Bruce from Thunder Bay writes:
I own a mobile home that is 12' x 64' and I have to replace the skirting around the base and which product is best to use. You always talk about regular homes but not mobile homes and we need help too. In the area that I live in there is a very high water table and as winter comes, the ground starts to freeze it lifts everything and anything including mobile homes or buckling the skirting or breaking it while it is still attached to the base of the mobile home. With the ground rising as much as 6" or 7". Then in spring it starts to go down again causing everything it has buckled to try and go back into it's original position.
You are right, we do very little on mobile homes, but it takes specific questions and problems like yours to get us moving. I must admit no special expertise on mobile homes, but I can completely understand your soil heaving problem. Doesn't the house go up too? 6 to 7 inches!!!
My experience in housing has been: either find the cause of movement and stop it -- or find a way to go with it. I believe you are forced into the latter camp. How to allow a skirt to move 7 inches without damage.
I am just brainstorming (for lack of field experience) so you will have to judge if I am out in left field or not -- so before I put in my two-bits, let me give you an experienced answer sent in by Brian from Wisconsin:
A solution I have used multiple times with major success is to attach the skirting to a frame anchored in the ground and give it room to slide on top in a 4.5-inch j-channel. If you leave the skirting in the middle of the channel, this allows 2.25 inches of play either way. Using this method, I have never had a frost here in Central Wisconsin that has forced the skirting out of the channel or caused buckling. If someone is getting an 8-inch frost heave they either have standing water underneath or saturated ground. -- Thanks Brian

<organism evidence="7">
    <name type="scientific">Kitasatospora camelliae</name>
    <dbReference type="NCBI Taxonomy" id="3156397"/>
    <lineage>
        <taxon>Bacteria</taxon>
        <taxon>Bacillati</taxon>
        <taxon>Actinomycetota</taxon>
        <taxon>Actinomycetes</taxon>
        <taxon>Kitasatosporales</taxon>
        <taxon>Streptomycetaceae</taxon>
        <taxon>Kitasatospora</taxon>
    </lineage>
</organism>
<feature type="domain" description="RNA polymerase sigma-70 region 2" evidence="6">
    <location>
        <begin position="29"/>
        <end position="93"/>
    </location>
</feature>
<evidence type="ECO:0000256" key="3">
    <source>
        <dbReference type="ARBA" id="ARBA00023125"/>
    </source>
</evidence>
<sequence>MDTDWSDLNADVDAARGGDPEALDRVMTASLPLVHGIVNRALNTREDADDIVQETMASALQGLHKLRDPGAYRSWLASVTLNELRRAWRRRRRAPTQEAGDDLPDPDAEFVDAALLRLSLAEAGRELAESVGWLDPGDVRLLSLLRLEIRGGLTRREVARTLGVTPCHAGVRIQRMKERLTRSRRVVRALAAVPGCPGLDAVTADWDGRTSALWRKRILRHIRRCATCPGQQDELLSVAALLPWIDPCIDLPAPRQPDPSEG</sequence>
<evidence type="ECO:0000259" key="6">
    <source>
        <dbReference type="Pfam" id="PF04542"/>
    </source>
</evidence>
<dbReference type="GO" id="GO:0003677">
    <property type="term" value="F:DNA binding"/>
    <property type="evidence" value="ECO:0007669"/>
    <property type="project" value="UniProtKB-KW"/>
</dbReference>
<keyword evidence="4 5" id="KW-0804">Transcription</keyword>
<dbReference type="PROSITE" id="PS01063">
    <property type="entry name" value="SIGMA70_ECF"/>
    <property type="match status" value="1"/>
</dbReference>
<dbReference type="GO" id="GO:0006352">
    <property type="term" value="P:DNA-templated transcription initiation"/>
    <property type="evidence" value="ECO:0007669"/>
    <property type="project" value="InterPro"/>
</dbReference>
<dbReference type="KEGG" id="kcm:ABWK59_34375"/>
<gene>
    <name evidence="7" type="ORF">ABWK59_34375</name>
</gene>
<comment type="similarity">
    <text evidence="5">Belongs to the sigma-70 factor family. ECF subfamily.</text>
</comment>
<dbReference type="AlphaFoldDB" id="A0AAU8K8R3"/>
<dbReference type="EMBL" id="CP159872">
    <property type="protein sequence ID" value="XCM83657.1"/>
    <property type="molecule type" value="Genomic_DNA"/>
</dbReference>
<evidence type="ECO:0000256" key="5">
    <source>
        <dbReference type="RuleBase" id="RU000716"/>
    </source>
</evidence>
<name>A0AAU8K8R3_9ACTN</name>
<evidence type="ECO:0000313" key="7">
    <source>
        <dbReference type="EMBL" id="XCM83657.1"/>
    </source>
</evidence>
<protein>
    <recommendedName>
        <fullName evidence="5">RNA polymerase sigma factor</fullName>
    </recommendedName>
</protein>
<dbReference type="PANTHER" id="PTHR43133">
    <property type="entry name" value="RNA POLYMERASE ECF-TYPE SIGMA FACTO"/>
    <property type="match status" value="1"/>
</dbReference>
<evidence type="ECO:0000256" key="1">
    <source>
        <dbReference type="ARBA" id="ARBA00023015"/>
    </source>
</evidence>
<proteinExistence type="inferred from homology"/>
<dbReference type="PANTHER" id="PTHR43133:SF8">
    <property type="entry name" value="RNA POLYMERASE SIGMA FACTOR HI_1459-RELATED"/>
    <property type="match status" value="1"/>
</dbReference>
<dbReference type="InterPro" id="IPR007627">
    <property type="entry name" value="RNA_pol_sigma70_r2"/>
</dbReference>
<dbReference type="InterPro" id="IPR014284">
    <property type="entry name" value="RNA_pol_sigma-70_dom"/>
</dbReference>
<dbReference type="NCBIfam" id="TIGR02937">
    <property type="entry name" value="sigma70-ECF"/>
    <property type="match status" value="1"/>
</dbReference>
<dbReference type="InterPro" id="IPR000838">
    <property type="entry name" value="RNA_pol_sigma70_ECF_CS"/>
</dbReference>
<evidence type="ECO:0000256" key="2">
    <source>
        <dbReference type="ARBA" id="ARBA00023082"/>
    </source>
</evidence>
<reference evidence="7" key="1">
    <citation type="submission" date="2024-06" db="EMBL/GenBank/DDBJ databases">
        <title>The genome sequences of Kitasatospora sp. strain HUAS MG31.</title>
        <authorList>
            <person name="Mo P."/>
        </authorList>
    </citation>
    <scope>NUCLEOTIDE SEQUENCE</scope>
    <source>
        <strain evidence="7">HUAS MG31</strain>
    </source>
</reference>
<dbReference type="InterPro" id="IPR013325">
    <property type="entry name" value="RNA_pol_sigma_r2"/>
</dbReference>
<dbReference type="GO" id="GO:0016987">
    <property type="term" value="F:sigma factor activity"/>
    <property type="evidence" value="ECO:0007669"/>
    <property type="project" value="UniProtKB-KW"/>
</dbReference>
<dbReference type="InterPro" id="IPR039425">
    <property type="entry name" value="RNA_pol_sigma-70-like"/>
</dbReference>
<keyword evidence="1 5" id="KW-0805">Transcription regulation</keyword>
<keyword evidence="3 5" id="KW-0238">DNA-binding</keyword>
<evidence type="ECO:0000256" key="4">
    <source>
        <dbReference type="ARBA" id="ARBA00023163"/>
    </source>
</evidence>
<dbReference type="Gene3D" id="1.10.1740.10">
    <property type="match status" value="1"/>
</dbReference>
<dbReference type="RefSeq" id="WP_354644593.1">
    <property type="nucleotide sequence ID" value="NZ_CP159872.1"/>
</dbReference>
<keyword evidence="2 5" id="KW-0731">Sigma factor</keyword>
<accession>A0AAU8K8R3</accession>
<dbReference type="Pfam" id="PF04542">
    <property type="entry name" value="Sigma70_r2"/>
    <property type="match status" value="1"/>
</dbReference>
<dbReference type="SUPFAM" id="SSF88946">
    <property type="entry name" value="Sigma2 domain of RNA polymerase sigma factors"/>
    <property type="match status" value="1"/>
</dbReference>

Back to my guessing that inspired Brian's response. How about an accordion type of skirt with a heavy bottom. This could be something like an accordion closet door turned sidewise. The heavy bottom would be to keep the bottom on the ground as it moved up and down. The problem is outdoor durability of a thin vinyl door. Perhaps even more interesting are the European style metal or vinyl shutters that roll up into the top. The roll could be hidden under the house. That would give you a metal skirt that would really keep animals out but would slide up and down with the seasonal movement. A third possibility, and perhaps the most practical, would be an overlapping inner and outer skirt, the outer one attached to the house and the inner one dug into the ground with room for them to slide over each other. Rain would flow away while the lower skirt could shift up and down behind the outer skirt.
In all of these cases you would have to work out some special corner or transition joints. That could actually be done with a 4x4 post hanging from the mobile home stopping a good foot short of the ground, and then a 4x4 hollow (metal or vinyl) tube sliding over that stuck into the ground. Then the accordion or rolling blind or slipping panel could butt into this corner with perhaps a "U" channel attached to the floating hollow piece to keep it in place.
Let me know if you find something that actually works, or if someone else out there has a better solution.